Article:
In 2010, Gatorade released a new commercial line called “Gatorade has Evolved.” The commercial features a catchy new song by the same title. The jingle even stirred a buzz and a little confusion. The confusion started to make me mad. I was running into what I confirmed where misconceptions about the song:
“It was written by Bo Diddley.”
“It’s an Otis Redding Song.”
“It’s not available for commercial release.”
I discovered the song was written by David Banner and was sung not by Otis Redding, (though I can hear why people thought that) but by Kermit Quinn. And, sure, sites like the AOL Radio Blog were right that the song wasn’t available for commercial release (yet), but what they didn’t point out that the MP3 was sitting on the Gatorade site.
I took my findings, posted it on my poor, neglected site 11 days ago on a Sunday night at 6pm. By midnight I had close to 300 hits.
After that I was I was getting about 600 hits a day off that post. More importantly, I was hovering around the top 3 for “Gatorade Has Evolved,” and many other variations of the term. Especially any variation of the search term with “MP3,” “David Banner,” “Kermit Quinn,” and even “Otis Redding” in it.
Now people who pay more attention to their site have jumped in. Especially those with MP3 sites that are offering the song now. And they NBA playoffs have less games a night / week so the commercial airs less. My rankings have fallen in some spots and I dunno how much I want to fight to keep the rankings…or have the time.
But the most shocking to me was that Gatorade didn’t appear in the search terms for “Gatorade Has Evolved” or “Gatorade Evolve” until the last couple days. They can thank bloggers for linking to their page because their onsite SEO isn’t doing anything. Heavy flash, hidden content…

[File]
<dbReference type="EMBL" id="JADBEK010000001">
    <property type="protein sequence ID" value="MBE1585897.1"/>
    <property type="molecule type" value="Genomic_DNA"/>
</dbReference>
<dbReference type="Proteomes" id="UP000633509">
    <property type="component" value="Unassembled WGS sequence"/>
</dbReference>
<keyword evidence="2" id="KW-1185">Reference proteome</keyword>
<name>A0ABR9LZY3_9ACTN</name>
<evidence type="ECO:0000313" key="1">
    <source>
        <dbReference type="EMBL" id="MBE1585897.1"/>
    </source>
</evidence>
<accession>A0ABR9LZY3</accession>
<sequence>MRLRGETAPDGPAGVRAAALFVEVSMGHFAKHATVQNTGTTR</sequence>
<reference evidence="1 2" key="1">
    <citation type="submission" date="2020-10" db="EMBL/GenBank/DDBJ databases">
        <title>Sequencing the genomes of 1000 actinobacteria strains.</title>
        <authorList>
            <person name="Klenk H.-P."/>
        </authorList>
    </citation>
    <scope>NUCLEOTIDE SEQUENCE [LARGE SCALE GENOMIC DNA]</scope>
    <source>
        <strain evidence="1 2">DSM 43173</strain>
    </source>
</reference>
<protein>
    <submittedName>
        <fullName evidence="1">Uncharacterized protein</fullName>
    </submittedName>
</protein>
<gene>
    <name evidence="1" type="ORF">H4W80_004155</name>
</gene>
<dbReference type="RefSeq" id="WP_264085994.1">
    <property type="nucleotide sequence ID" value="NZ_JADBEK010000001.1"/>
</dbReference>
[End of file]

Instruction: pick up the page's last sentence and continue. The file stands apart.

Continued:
by the way, Gatorade, running the same lines of content between P tags and behind your Flash animation on every page of your site isn’t helpful. In fact, some might think it to be hidden text and, gasp, duplicate content. Oh yeah, UNIQUE META DATA per page wouldn’t hurt. And are you really trying to put the same Google verification tag on every page of the site? 2002 called. They’re glad you’re keeping the faith.
Unless you expect people to be able to type the easy-to-remember:
The point is my poor, neglected blog shouldn’t be kicking an international brand’s a** on their own keywords. I know I’ve taken close to 4 thousand hits they should have had and I didn’t jump in til the second round of the NBA playoffs. I can’t imagine the 10s of thousands of visitors they could have had. And though, yes, I sent my fair share of traffic to them and played my part in their World Wide Rave, my point is their site should be right along with us collecting and converting that traffic from the moment that commercial first aired.
That traffic should lead to conversions. For an international brand site with Gatorade’s age, history, backlinks, and promotion machine, that’s leaving money on the table.
It’s almost inexcusable.
Are you letting these kinds of golden SEO opportunities slip through your fingers? Oh I hope not.
And Gatorade (PepsiCo), Thank You.
(photo credit: 1) wynk and 2) me via Flickr)